A Baton Rouge man accused in the March 27 murders of two Airline Highway auto parts store workers told sheriff’s detectives he visited the store once the day before and twice the day of the killings, but denied involvement in the crime, according to portions of his lengthy videotaped interrogation played in court Thursday.
East Baton Rouge Parish Sheriff Sid Gautreaux has said Lee Turner Jr. eventually told detectives his initial motive was to rob the CarQuest Auto Parts store near Siegen Lane, but he wound up shooting Edward Gurtner III and Randy Chaney because one of the men recognized him.
In the remainder of Turner’s videotaped statement, which will be played in court Feb. 15, Turner makes that confession, prosecutors and criminal defense lawyers said.
Baton Rouge criminal defense attorneys for the 22-year-old Turner want Judge Anderson to suppress the statement, meaning a jury would not be allowed to hear it.
Margaret Lagattuta, one of Turner’s court-appointed criminal defense lawyers, said after Thursday’s daylong hearing it is important to suppress the statement because the case against Turner is a circumstantial one. There are no witnesses to the crime.
Sgt. Sonya Harden, the lead detective in the CarQuest case, testified that detectives found money wrapped in rubber bands in Turner’s bedroom and a Regions Bank bag in a trash can outside his home at the same time he was initially denying involvement in the killings.
Harden said the bank bag was consistent with the type CarQuest used.
She also testified that East Baton Rouge Parish District Attorney’s Office investigator Chuck Smith found the gun used in the slayings behind the store while Turner was being questioned March 28 at the Sheriff’s Office. Turner was at the Sheriff’s Office that day for more than 11 hours.
Harden said it is believed that the two men were killed between 2:47 p.m. — when the last employee to see them alive clocked out — and 3:13 p.m., when the men could not be reached by phone. The store closed that Sunday at 3 p.m.
Turner is charged with two counts of first-degree murder. Prosecutor Tracey Barbara said the District Attorney’s Office is seeking the death penalty.
In Louisiana, first-degree murder is the killing of a human being:
(1) When the offender has specific intent to kill or to inflict great bodily harm and is engaged in the perpetration or attempted perpetration of aggravated kidnapping, second degree kidnapping, aggravated escape, aggravated arson, aggravated rape, forcible rape, aggravated burglary, armed robbery, assault by drive-by shooting, first degree robbery, second degree robbery, simple robbery, terrorism, cruelty to juveniles, or second degree cruelty to juveniles.
(2) When the offender has a specific intent to kill or to inflict great bodily harm upon a fireman, peace officer, or civilian employee of the Louisiana State Police Crime Laboratory or any other forensic laboratory engaged in the performance of his lawful duties, or when the specific intent to kill or to inflict great bodily harm is directly related to the victim’s status as a fireman, peace officer, or civilian employee.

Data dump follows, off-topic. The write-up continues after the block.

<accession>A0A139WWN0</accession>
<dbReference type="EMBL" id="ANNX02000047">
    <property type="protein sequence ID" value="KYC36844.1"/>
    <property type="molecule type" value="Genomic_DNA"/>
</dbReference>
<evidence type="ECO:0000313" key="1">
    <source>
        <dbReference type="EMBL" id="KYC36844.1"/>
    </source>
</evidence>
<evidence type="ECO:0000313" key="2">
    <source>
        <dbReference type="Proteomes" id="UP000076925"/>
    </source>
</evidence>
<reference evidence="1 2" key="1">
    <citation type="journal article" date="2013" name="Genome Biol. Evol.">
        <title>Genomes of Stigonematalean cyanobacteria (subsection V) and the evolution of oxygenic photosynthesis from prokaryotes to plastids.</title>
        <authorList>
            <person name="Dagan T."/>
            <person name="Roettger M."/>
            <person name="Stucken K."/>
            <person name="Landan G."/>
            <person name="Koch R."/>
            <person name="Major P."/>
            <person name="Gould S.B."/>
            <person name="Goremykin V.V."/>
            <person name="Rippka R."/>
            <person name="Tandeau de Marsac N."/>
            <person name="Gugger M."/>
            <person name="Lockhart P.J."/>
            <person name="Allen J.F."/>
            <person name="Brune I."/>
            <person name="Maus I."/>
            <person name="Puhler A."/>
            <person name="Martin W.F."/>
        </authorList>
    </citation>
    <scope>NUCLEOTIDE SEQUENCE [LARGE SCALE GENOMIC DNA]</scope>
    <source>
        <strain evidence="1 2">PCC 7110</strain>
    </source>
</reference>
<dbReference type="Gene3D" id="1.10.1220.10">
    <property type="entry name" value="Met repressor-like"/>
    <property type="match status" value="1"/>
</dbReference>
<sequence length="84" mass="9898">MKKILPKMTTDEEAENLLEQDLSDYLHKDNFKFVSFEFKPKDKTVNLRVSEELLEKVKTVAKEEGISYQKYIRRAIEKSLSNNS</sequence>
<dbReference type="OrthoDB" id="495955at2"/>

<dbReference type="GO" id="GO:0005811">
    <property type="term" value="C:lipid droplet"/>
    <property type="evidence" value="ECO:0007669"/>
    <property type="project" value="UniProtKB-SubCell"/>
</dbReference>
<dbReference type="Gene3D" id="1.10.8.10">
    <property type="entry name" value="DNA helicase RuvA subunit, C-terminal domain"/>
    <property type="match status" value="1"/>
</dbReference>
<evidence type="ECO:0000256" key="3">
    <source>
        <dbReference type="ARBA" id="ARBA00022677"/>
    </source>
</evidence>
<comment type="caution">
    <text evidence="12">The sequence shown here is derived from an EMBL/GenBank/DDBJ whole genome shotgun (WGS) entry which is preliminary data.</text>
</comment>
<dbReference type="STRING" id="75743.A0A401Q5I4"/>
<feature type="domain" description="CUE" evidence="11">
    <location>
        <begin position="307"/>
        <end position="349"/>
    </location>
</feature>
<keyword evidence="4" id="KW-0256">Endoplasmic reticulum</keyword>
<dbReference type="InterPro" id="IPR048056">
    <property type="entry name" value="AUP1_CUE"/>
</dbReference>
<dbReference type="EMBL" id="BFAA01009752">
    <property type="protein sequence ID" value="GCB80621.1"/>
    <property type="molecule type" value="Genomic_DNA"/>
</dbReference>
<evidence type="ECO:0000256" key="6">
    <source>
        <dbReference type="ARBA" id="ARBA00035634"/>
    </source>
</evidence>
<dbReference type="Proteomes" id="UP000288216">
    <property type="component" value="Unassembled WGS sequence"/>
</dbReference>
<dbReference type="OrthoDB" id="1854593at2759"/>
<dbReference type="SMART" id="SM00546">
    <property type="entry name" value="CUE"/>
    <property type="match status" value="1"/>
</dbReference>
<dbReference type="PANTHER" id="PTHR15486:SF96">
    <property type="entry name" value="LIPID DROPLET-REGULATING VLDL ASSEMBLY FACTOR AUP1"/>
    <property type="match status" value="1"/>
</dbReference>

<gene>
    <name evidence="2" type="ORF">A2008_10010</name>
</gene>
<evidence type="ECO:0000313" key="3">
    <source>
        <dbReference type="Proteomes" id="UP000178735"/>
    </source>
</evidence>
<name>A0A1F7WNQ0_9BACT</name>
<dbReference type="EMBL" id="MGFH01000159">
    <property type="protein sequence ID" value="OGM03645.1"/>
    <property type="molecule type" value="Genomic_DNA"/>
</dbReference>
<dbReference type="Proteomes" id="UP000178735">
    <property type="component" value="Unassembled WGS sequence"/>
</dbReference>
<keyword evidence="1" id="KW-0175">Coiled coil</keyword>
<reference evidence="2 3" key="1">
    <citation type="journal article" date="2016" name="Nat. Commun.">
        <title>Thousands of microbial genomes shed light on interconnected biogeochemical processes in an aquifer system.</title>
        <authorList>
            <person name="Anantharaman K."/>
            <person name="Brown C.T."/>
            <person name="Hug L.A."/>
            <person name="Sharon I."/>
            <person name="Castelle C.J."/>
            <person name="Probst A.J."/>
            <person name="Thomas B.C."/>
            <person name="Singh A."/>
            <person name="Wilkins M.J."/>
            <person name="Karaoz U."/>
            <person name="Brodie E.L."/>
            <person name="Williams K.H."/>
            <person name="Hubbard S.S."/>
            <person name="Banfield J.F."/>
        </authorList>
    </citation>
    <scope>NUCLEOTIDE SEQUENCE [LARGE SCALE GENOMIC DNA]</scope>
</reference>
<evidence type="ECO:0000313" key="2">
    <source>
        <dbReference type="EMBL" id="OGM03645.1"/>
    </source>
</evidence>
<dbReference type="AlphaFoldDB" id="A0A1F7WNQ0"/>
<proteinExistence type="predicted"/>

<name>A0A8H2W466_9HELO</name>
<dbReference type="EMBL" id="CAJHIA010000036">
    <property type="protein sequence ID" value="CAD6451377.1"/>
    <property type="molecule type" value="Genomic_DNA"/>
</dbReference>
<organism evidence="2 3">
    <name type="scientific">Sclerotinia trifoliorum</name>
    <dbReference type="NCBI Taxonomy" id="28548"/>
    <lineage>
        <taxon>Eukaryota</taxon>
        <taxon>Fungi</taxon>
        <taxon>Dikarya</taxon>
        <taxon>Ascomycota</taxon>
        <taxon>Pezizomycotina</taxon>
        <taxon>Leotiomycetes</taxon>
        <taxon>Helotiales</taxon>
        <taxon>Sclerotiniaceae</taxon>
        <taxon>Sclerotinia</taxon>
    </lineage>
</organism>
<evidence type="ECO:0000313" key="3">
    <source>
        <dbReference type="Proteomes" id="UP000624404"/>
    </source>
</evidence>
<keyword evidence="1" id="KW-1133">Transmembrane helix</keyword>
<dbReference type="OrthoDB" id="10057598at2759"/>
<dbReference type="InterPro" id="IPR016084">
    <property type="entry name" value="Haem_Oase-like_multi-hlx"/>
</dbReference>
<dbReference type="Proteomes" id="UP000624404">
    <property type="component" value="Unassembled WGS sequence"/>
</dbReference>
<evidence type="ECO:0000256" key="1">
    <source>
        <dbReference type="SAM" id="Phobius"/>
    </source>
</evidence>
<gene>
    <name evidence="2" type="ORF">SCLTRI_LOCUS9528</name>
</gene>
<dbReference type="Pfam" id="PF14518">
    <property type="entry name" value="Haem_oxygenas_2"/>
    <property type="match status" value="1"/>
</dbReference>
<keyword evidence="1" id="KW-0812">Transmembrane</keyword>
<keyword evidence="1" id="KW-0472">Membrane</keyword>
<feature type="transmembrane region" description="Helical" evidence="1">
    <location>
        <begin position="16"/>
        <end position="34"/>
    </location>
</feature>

(3) When the offender has a specific intent to kill or to inflict great bodily harm upon more than one person.
(4) When the offender has specific intent to kill or inflict great bodily harm and has offered, has been offered, has given, or has received anything of value for the killing.
(5) When the offender has the specific intent to kill or to inflict great bodily harm upon a victim who is under the age of twelve or sixty-five years of age or older.
(6) When the offender has the specific intent to kill or to inflict great bodily harm while engaged in the distribution, exchange, sale, or purchase, or any attempt thereof, of a controlled dangerous substance listed in Schedules I, II, III, IV, or V of the Uniform Controlled Dangerous Substances Law.
(7) When the offender has specific intent to kill or to inflict great bodily harm and is engaged in the activities prohibited by R.S. 14:107.1(C)(1).
(8) When the offender has specific intent to kill or to inflict great bodily harm and there has been issued by a judge or magistrate any lawful order prohibiting contact between the offender and the victim in response to threats of physical violence or harm which was served on the offender and is in effect at the time of the homicide.
(9) When the offender has specific intent to kill or to inflict great bodily harm upon a victim who was a witness to a crime or was a member of the immediate family of a witness to a crime committed on a prior occasion and:
(a) The killing was committed for the purpose of preventing or influencing the victim’s testimony in any criminal action or proceeding whether or not such action or proceeding had been commenced; or
(b) The killing was committed for the purpose of exacting retribution for the victim’s prior testimony.
(10) When the offender has a specific intent to kill or inflict great bodily harm and the offender has previously acted with a specific intent to kill or inflict great bodily harm that resulted in the killing of one or more persons.
If you or someone you know has been charged with homicide contact Baton Rouge Criminal Attorney Carl Barkemeyer by visiting http://www.attorneycarl.com.
Source: The Advocate, “Interrogation played in court,” December 2, 2011